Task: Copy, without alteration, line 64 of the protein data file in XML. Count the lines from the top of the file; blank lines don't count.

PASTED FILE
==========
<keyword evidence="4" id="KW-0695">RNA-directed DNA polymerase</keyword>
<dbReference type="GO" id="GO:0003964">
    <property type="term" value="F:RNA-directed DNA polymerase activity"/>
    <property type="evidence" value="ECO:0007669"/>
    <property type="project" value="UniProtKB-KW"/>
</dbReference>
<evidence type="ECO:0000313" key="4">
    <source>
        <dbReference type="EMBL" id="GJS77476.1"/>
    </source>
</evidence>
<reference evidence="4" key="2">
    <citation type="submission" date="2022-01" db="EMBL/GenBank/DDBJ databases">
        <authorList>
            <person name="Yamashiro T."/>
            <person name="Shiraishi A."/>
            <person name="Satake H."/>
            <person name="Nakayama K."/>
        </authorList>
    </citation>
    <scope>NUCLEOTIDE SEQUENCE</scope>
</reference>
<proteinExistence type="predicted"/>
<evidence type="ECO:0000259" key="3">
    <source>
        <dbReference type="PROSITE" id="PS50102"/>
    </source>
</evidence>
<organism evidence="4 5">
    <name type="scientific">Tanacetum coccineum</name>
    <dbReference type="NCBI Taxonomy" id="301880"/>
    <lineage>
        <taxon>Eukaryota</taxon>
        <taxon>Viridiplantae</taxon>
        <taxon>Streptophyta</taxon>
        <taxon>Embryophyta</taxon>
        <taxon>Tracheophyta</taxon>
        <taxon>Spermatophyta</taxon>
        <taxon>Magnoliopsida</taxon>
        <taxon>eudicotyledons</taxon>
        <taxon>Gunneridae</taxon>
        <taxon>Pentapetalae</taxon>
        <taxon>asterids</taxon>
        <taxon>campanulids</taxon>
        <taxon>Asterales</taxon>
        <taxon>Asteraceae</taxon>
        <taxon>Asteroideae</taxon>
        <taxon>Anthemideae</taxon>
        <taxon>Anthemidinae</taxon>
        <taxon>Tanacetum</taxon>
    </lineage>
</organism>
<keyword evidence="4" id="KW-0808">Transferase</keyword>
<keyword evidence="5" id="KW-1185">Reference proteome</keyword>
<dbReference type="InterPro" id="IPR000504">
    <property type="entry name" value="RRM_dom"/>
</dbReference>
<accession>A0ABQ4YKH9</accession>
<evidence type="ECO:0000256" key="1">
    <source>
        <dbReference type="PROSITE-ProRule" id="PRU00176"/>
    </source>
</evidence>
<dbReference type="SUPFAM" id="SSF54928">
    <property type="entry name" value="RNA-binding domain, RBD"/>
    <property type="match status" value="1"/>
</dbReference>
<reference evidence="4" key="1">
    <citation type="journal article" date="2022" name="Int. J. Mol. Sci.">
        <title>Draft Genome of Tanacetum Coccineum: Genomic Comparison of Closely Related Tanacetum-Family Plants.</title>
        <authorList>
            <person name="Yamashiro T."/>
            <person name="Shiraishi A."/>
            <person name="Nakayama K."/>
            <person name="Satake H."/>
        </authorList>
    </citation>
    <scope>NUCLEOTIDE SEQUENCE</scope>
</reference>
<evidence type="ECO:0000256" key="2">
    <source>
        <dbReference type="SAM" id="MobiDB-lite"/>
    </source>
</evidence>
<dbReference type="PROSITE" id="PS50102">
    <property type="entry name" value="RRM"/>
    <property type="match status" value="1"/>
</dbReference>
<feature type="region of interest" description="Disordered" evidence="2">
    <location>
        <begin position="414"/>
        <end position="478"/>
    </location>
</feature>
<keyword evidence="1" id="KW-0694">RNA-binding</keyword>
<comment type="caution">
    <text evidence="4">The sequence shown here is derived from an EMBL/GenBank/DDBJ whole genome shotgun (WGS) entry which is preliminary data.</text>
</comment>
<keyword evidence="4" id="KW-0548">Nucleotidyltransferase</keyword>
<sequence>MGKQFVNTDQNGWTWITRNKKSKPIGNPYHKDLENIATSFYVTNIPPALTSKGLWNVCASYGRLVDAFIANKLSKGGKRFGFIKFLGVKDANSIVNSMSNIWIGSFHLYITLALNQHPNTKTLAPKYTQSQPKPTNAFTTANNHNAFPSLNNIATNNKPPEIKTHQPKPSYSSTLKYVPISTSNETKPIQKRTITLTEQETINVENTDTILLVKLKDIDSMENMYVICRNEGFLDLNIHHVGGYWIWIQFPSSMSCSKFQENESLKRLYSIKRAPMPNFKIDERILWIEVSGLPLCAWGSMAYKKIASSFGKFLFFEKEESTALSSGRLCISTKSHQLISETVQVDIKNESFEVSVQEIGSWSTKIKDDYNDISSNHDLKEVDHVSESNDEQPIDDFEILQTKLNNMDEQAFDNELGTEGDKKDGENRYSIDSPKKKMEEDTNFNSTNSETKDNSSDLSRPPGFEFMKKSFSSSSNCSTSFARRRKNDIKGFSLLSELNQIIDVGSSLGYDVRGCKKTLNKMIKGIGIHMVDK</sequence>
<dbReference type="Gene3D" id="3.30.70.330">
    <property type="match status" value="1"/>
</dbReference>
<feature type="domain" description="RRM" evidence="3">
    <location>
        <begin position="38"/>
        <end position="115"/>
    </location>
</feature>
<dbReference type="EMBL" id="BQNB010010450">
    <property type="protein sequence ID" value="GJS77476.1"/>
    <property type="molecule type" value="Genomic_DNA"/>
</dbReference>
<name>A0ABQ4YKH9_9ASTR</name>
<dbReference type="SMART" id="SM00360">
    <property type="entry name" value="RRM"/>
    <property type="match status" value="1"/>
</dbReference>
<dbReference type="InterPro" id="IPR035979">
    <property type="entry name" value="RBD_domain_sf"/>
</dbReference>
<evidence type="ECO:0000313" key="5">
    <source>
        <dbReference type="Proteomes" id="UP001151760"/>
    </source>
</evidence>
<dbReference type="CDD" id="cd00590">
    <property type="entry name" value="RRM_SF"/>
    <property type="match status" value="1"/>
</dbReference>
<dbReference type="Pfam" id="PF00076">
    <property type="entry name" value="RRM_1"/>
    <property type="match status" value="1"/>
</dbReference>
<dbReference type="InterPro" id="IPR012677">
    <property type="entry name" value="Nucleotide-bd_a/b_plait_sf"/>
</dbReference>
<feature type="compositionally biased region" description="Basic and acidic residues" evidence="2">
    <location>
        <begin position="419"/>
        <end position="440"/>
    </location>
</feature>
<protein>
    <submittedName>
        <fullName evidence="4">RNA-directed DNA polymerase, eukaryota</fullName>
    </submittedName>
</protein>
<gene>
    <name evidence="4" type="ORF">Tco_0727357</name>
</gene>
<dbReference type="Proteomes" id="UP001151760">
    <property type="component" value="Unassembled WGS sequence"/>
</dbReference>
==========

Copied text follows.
<dbReference type="SUPFAM" id="SSF54928">